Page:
My Photo
Location: Sitting inside a TV truck, Somewhere, more then likely in the Southeastern region, United States

I am a grouchy, bald headed old fart filled with opinions and not the least bit shy about sharing them.

Friday, March 23, 2007

The tragic case of Julie Amero

Ft. Myers, FL - Julie Amero will be sentenced next week for exposing children in a classroom where she was substitute teaching to pornographic images. Under the law she could get up to 40 years in prison.

I'm sure that some of you out there are now cheering, thinking she deserves all that and more. But before you mentally hang Ms. Amero read Andrew Kantor's column on the subject.

Imagine you know next to nothing about computers. You're a substitute teacher for a seventh grade class. There's a computer in the classroom and, knowing you're going to be sitting there for a while, you ask a fulltime teacher if you can use it. He logs you in with his password and tells you not to shut it off because you couldn't get back on.

Not that you have a clue about this stuff, but that computer is running Windows 98 and the outdated Internet Explorer 6.02. Its filtering and anti-virus software have expired, and it has no anti-spyware software.

You step out of the classroom for a moment. When you get back the kids are clustered around the computer, checking out hairstyle websites. But one is actually a link to porn sites, and it loads a Trojan onto the unprotected computer.

Suddenly, pop-ups start appearing — X-rated popups.

You start to panic. You're not supposed to shut the machine and you don't realize you can just shut the monitor. You try to block the screen, but — like normal seventh graders — the kids are curious and pushy.

You run to the teacher's lounge for help. Finally you get some and the crisis ends. But the kids have seen the porn. They tell their parents. The parents tell the school.

You tell the school administrators what happened, but they don't bother (or don't know how) to check the computer for the adware you described. Instead they fire you.

And soon you're arrested and charged with four counts of "risk of injury to a minor, or impairing the morals of a child." You're facing 40 years in prison.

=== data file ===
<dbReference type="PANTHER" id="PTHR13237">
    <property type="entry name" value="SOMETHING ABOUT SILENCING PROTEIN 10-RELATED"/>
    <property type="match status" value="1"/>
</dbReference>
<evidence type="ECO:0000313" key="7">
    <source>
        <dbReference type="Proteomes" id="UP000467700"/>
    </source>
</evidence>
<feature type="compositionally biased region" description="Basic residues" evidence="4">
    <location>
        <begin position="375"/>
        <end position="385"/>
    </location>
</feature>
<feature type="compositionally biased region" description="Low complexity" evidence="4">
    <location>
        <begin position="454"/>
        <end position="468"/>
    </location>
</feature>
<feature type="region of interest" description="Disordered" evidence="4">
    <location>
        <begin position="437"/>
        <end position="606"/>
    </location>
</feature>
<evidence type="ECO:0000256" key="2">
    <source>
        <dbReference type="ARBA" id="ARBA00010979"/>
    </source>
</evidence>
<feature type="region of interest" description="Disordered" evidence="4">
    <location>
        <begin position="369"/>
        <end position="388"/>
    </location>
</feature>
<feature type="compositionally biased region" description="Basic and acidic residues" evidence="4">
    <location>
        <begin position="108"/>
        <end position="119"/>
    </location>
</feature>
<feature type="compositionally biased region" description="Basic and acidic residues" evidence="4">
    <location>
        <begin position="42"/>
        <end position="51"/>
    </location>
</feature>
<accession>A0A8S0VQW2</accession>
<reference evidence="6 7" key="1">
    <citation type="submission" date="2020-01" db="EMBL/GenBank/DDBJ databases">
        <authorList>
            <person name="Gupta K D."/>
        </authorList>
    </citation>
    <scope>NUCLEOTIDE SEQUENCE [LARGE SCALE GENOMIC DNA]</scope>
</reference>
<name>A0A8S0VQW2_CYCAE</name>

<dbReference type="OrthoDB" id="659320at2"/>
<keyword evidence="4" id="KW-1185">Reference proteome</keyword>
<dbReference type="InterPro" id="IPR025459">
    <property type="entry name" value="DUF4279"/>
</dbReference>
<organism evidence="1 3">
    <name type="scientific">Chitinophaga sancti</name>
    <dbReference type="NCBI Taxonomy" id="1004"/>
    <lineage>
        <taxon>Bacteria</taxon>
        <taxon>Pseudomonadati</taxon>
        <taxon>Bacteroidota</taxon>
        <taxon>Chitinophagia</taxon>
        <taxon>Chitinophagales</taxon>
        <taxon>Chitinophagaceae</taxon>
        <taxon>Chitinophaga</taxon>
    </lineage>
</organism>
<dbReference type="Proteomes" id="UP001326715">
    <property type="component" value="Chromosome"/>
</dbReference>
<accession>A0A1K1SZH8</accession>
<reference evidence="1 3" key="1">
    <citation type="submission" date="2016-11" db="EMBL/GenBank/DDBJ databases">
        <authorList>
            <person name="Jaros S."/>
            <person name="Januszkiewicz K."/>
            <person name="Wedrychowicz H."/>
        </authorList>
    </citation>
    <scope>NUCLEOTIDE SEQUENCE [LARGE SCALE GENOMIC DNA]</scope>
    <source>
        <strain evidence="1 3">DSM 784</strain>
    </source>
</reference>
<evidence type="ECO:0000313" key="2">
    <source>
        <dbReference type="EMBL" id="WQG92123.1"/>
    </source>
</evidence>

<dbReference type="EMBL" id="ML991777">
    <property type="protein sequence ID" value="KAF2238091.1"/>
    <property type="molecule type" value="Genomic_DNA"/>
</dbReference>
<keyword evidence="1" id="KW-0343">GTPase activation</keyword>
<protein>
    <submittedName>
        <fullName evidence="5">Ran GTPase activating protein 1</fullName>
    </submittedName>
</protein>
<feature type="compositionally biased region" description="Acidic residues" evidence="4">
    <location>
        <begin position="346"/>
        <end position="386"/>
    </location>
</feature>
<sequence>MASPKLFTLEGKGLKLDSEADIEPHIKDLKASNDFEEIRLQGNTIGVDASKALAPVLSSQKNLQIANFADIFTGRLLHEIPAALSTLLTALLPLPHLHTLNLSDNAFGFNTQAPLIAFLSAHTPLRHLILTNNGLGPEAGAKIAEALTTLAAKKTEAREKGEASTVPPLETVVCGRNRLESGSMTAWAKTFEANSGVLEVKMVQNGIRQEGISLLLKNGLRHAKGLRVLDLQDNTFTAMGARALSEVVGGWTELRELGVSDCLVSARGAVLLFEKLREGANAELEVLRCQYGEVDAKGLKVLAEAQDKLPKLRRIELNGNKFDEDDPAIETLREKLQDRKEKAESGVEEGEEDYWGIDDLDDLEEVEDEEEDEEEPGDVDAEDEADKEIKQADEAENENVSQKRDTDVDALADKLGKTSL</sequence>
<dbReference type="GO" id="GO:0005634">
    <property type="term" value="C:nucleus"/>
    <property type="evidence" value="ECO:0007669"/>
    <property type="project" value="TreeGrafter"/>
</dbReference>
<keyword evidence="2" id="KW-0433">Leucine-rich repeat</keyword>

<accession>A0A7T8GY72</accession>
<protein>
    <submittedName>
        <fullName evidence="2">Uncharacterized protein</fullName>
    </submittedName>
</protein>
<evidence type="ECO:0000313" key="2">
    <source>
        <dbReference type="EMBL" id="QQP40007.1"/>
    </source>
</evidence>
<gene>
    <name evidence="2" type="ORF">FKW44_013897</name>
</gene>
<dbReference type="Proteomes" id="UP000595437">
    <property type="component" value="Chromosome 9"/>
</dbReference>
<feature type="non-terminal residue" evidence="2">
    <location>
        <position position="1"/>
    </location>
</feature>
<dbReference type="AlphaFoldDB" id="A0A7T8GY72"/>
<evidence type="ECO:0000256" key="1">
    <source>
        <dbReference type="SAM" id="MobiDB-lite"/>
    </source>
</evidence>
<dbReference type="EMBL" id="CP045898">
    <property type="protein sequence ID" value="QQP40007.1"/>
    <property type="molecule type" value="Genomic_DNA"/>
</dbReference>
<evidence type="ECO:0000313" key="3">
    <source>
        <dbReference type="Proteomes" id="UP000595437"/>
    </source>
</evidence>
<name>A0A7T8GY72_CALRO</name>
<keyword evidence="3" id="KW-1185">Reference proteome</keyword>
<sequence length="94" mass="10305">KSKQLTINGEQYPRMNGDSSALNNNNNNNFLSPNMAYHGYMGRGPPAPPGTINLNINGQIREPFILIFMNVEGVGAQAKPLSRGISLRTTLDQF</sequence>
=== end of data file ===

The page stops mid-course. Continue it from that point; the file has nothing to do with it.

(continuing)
USAToday: Cyberspeak - Police, school get failing grade in sad case of Julie Amero

He follows that column up with this one: USA Today: Cyberspeak - Case against Julie Amero needs to be deleted

This case has truly brought about a comedy of errors that demonstrates just how bad things can get when the computer illiterate pass judgment on computer related issues.

But what bothers me is the level to which the Norwich Bulletin sank in covering this case. There is now overwhelming technical evidence that:
  • The computer in the class room had a scorching case of computer clap.
  • The schools IT professional is profoundly lacking in the most basic of computer skills.
  • The police had even less computer knowledge.
  • Testimony that Amero tried to get help with the popup storm from regular school employees.
  • Her legal council was only slightly less useful on a computer related case then a trained chimpanzee would have been.

But the Norwhich Bulletin apparently sees itself as judge jury and executioner.

Check this column out:
Amero has many supporters, which should not sway the court, as most of them have formed opinions based on limited knowledge of the facts of the case, or simple hearsay. At the heart of this international debate is whether Amero was responsible for causing the pornography to be on the computer screen for an entire school day, when seventh-grade students were able to view it. Many in the technology field have suggested she was the victim of a "porn storm," which were frequent problems in 2004, when the incident occurred. Some suggested the computer was overtaken by malware or spyware, technical parasites that will plant unwanted images, pop-ups, etc., onto a computer. Some have suggested Amero was the victim of a conspiracy by students.

Read the transcripts of the case and many of these arguments become moot. Read Amero's own words. Yes, there were victims: the children in the classroom who saw the graphic images. Six of them testified to the events of Oct. 19, 2004. Whether Amero was purposefully exploring pornographic Web sites, or was the victim of a technological assault, is irrelevant. She was the adult entrusted with the safety of those children, and she failed.

The Norwich Bulletin: Our view: Porn was Amero's burden (I really think you should read the whole thing.)

So how do you protect yourself when the one last watchdog that is supposed to shine a light on government incompetence and maybe keep the wheels of government from rolling over the innocent decides to join the lynch mob calling for your head?

Journalism used to mean printing the facts and only the facts. And if you are wrong, correcting that as soon as possible. I'm not certain what it means now.

More links:
Network Performance Daily: The Strange Case of Ms. Julie Amero: Commentary by Mr. Herb Horner (This is the expert witness for the defense, well worth the read.)
Andrew Kantor's Blog: The Norwich Bulletin’s Sunday editorial — why it’s so wrong
Andrew Kantor's Blog: The Norwich Bulletin on Julie Amero
Andrew Kantor's Blog: New Julie Amero Column Up
Andrew Kantor's Blog: Proof of bad testimony in the Julie Amero trial

A full transcript of the trial was on line, however that site quite working.


Justice in the life and conduct of the State is possible only as first it resides in the hearts and souls of the citizens.
- Plato

Labels: , , ,


Post a Comment

<< Home